With his first appearance on screen in Alatriste–his steely gaze floating above murky waters, his body coiled for battle–Mortensen shows his readiness to deliver another comparably heroic turn. But Daz Yanes has only envisioned Alatriste as a blandly square-jawed champion of the people, showing no curiosity for this soldiers inner life. Too many of Daz Yaness scenes find Mortensen merely listening to other characters expositional dialogue that establishes the state of Spains empire and the current scandals among the hierarchy, making him a rather passive action hero.

This state of inactivity hampers the other performances as well. Gil and Anaya are attractive actresses, but they fail to make much of an impression, because the plot-heavy story determines their actions more than their own motivations do. As for the forces of corruption within the Spanish Empire, personified by Blanca Portillos cartoonish Inquisitor Bocanegra, Daz Yanes simplistically dramatizes them as sneering, shadowy villains with no personality.

When the film moves on to the battlefield, both Mortensens performance and Daz Yaness direction become temporarily vibrant. Indeed, the fight scenes display a blunt, rugged urgency, underscored by the use of hand-held cameras, which cuts through the timid bedroom drama and historical detail that permeate the rest of Alatriste. However, rather than showing how different Alatristes life is at home, as opposed to during battle, the self-consciously dissimilar filmmaking techniques only illustrate how dull much of the narrative is.

Just as Daz Yanes loads the film down with political intrigue that grows increasingly difficult to follow, so are the films technical credits overly composed. Taking a page from the work of Spanish painters of the era, Daz Yanes and his cinematographer Paco Femenia incorporate a mannered but effective chiaroscuro lightning design for their interior shots, creating a sense of drama that the characters themselves rarely achieve.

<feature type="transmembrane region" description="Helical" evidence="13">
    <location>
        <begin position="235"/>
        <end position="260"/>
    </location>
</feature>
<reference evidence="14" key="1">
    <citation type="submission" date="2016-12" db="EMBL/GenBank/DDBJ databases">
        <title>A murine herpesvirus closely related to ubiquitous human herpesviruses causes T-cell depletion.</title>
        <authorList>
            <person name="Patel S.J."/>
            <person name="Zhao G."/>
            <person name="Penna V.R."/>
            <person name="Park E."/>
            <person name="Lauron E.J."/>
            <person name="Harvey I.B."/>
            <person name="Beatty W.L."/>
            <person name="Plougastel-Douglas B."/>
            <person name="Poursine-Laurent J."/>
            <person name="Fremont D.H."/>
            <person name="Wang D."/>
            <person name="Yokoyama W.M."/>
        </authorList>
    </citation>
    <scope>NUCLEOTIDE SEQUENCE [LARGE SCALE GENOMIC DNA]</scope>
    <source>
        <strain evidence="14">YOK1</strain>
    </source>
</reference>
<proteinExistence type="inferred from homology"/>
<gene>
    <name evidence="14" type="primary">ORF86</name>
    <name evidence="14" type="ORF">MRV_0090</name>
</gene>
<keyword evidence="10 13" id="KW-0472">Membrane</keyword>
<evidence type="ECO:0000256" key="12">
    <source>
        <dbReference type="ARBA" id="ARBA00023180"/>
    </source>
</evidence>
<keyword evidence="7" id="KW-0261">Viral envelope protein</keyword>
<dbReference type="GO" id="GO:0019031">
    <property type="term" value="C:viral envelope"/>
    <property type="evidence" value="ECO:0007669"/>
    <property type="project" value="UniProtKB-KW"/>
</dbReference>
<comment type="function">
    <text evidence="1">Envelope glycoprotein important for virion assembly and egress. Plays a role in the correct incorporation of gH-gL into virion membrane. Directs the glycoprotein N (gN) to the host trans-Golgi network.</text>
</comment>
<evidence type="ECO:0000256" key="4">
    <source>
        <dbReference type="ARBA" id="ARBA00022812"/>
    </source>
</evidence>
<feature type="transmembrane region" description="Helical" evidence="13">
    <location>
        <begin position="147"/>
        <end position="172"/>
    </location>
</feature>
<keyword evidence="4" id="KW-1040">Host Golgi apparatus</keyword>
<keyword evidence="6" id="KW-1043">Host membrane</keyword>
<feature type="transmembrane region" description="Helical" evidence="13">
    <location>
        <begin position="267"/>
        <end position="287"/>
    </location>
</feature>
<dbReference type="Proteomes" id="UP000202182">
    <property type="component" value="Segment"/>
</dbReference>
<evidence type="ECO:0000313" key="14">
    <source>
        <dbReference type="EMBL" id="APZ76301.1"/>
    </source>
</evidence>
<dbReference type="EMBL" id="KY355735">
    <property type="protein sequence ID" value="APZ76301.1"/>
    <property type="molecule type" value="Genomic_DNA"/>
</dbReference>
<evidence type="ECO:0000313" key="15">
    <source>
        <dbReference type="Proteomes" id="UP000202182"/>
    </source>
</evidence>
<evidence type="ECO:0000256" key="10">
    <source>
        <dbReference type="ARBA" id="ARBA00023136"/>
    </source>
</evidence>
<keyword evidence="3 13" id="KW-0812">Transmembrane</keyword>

Perhaps tellingly, though Alatriste received more Goya nominations than any other movie this year, its only wins came in the rather minor categories of artistic direction and costumes. Daz Yanes has made a film thats beautiful to look at, but very difficult to listen to or get invested in.

Credits

Running time: 140 minutes

Director: Agustn Daz Yanes
Production companies: Estudios Picasso, Origen Producciones Cinematograficas S.A., Telecinco
US distribution: 20th Century Fox
Executive Producers: igo Marco, Beln Atienza
Producers: Antonio Cardenal, lvaro Augustn
Screenplay: Agustn Daz Yanes, based on the novels by Arturo Prez-Reverte
Cinematography: Paco Femenia
Editor: Jos Salcedo
Music: Roque Baos

Cast

Diego Alatriste (Viggo Mortensen)
Duke of Guadalmedina (Eduardo Noriega)
Lope de Balboa (Alex O’Dogherty)
Young igo Balboa (Nacho Prez)
Quevedo (Juan Echanove)
Malatesta (Enrico Lo Verso)
Bocanegra (Blanca Portillo)
Count-Duke of Olivares (Javier Cmara)
Mara de Castro (Ariadna Gil)
Older igo Balboa (Unax Ugalde)
Anglica de Alquzar (Elena Anaya)